This paper is motivated by the need to better understand the potential of Additively Manufactured (AM) Ti6-Al-4V replacement parts for future use on operational aircraft. Unfortunately, the interaction between surface and near surface (sub-surface) breaking material discontinuities, i.e. porosity due to and lack of fusion or keyholing, and the rough surface that is associated with AM parts complicates the analysis needed for certification. The present paper attempts to cut through this “Gordian knot”.1 To this end this paper presents a computational investigation into the fatigue life of AM Ti6-Al-4V parts subjected to two (quite different) representative flight load spectra that does not require the explicit modelling of the surface and subsurface porosity. Given the susceptibility of the “as manufactured” AM Ti6-Al-4V to fatigue crack nucleation and fleet experience from with conventionally manufactured parts, it is assumed that cracks in AM Ti6-Al-4V will initiate and grow from the day that the part enters service. The results of the present analysis suggest that for many parts of F/A-18 Classic Hornet and P3C (Orion) aircraft AM Ti-6Al-4V replacement parts may have an acceptable fatigue life. It also illustrates the potential for using fracture toughness measurements to guide the choice of the AM process and the associated post manufacture treatment.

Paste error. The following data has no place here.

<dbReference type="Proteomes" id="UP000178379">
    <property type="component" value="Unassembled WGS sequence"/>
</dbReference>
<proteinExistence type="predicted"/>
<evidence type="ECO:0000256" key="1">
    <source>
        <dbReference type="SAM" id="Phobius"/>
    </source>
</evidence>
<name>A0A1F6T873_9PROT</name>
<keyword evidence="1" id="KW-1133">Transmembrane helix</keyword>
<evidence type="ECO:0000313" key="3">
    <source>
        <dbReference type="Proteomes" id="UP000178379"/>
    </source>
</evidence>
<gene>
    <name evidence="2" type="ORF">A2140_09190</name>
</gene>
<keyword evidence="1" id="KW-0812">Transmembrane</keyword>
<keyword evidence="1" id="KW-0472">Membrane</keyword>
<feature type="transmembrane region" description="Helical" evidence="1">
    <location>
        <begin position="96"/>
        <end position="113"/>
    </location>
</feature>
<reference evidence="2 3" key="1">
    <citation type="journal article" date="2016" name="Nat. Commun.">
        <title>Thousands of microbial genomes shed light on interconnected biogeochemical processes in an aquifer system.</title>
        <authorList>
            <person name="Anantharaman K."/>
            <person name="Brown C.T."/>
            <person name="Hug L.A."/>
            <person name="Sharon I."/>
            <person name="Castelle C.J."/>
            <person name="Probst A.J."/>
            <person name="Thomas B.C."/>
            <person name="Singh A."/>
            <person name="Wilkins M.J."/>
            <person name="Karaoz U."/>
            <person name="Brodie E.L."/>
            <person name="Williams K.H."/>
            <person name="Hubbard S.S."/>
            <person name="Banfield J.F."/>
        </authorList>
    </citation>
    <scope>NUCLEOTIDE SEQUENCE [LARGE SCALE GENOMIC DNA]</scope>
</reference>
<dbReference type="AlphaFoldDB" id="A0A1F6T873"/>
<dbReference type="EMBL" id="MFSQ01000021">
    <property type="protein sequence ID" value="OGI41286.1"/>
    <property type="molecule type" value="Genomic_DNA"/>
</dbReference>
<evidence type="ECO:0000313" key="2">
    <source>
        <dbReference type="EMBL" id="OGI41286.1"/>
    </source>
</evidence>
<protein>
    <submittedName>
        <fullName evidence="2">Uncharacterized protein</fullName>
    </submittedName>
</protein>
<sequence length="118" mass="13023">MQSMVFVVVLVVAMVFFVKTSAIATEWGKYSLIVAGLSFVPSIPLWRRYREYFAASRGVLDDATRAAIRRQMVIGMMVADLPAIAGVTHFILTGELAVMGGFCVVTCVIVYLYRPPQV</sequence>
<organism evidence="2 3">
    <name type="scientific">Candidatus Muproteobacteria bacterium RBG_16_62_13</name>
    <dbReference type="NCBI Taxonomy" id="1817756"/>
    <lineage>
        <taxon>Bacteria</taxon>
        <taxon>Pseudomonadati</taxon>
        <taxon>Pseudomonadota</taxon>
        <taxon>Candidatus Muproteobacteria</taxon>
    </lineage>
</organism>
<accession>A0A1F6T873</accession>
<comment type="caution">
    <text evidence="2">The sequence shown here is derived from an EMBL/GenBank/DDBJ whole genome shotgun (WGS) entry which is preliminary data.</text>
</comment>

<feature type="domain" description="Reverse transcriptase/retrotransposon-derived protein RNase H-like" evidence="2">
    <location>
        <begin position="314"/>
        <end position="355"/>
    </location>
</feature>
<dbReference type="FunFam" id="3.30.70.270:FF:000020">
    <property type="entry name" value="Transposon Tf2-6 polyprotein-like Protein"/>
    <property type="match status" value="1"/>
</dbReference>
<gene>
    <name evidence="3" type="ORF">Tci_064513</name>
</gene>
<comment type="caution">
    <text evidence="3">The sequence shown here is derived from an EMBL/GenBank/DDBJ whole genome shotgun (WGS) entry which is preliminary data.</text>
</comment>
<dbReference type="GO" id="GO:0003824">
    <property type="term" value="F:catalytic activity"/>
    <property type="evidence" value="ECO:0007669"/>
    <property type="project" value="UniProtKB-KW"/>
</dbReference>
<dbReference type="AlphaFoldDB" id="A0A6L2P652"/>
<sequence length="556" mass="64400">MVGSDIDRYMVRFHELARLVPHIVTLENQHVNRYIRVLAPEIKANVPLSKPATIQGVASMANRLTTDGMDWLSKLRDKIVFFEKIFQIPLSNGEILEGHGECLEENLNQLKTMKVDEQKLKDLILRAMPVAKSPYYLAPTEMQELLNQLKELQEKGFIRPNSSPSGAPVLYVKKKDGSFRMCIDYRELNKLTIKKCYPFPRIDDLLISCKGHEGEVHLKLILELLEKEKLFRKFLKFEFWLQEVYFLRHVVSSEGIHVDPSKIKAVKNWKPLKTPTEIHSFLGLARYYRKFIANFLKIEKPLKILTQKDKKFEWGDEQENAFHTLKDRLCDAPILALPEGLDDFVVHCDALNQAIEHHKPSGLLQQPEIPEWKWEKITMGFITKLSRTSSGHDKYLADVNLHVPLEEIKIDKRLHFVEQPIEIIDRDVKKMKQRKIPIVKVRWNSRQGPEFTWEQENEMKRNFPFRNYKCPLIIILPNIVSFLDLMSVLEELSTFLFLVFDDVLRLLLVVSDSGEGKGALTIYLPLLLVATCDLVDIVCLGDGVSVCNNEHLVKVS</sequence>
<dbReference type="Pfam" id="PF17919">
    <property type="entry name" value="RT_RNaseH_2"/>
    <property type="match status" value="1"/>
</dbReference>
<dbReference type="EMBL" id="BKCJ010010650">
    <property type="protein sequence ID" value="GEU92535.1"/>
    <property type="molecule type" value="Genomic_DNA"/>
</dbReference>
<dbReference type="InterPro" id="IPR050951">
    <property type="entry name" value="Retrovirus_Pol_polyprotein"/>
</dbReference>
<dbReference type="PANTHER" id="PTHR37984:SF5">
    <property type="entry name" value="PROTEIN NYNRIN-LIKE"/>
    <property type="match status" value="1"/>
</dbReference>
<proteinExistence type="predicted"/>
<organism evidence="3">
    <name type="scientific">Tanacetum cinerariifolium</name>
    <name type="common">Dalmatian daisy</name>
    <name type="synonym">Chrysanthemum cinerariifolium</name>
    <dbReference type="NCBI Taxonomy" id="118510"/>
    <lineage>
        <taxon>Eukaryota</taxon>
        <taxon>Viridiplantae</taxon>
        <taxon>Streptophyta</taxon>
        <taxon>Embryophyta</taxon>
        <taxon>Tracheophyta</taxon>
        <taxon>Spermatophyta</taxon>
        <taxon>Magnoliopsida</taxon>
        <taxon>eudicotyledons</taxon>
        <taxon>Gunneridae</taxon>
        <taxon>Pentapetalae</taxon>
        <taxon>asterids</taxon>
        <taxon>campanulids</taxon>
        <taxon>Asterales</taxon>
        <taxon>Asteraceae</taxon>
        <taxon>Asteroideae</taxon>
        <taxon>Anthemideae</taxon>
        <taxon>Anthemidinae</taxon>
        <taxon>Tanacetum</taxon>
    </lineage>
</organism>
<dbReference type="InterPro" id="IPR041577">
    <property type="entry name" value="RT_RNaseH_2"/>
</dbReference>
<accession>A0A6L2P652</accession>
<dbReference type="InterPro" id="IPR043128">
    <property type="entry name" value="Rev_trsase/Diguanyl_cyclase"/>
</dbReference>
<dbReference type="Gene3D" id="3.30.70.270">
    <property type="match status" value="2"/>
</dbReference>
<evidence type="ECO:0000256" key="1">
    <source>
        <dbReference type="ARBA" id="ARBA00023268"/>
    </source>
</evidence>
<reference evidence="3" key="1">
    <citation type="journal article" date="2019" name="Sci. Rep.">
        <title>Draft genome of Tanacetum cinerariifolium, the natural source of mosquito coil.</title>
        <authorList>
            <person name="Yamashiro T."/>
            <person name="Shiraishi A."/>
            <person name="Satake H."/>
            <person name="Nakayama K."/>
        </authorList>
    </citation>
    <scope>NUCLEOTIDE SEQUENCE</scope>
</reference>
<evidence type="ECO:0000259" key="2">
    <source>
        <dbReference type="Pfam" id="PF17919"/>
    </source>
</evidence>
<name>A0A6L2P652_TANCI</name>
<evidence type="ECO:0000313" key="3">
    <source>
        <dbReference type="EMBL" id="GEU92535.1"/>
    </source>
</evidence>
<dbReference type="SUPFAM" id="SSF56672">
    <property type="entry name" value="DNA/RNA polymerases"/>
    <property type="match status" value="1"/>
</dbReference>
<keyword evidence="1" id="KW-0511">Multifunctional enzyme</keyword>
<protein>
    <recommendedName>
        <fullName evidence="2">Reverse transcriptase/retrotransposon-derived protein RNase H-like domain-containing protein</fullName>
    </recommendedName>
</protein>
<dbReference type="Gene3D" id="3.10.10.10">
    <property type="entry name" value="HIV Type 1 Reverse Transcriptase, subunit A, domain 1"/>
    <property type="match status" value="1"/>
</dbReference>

|Number of pages||9|
|Journal||International Journal of Fatigue|
|Publication status||Published - Jul 2019|
- AM Ti-6Al-4V
- Fatigue crack growth
- Replacement parts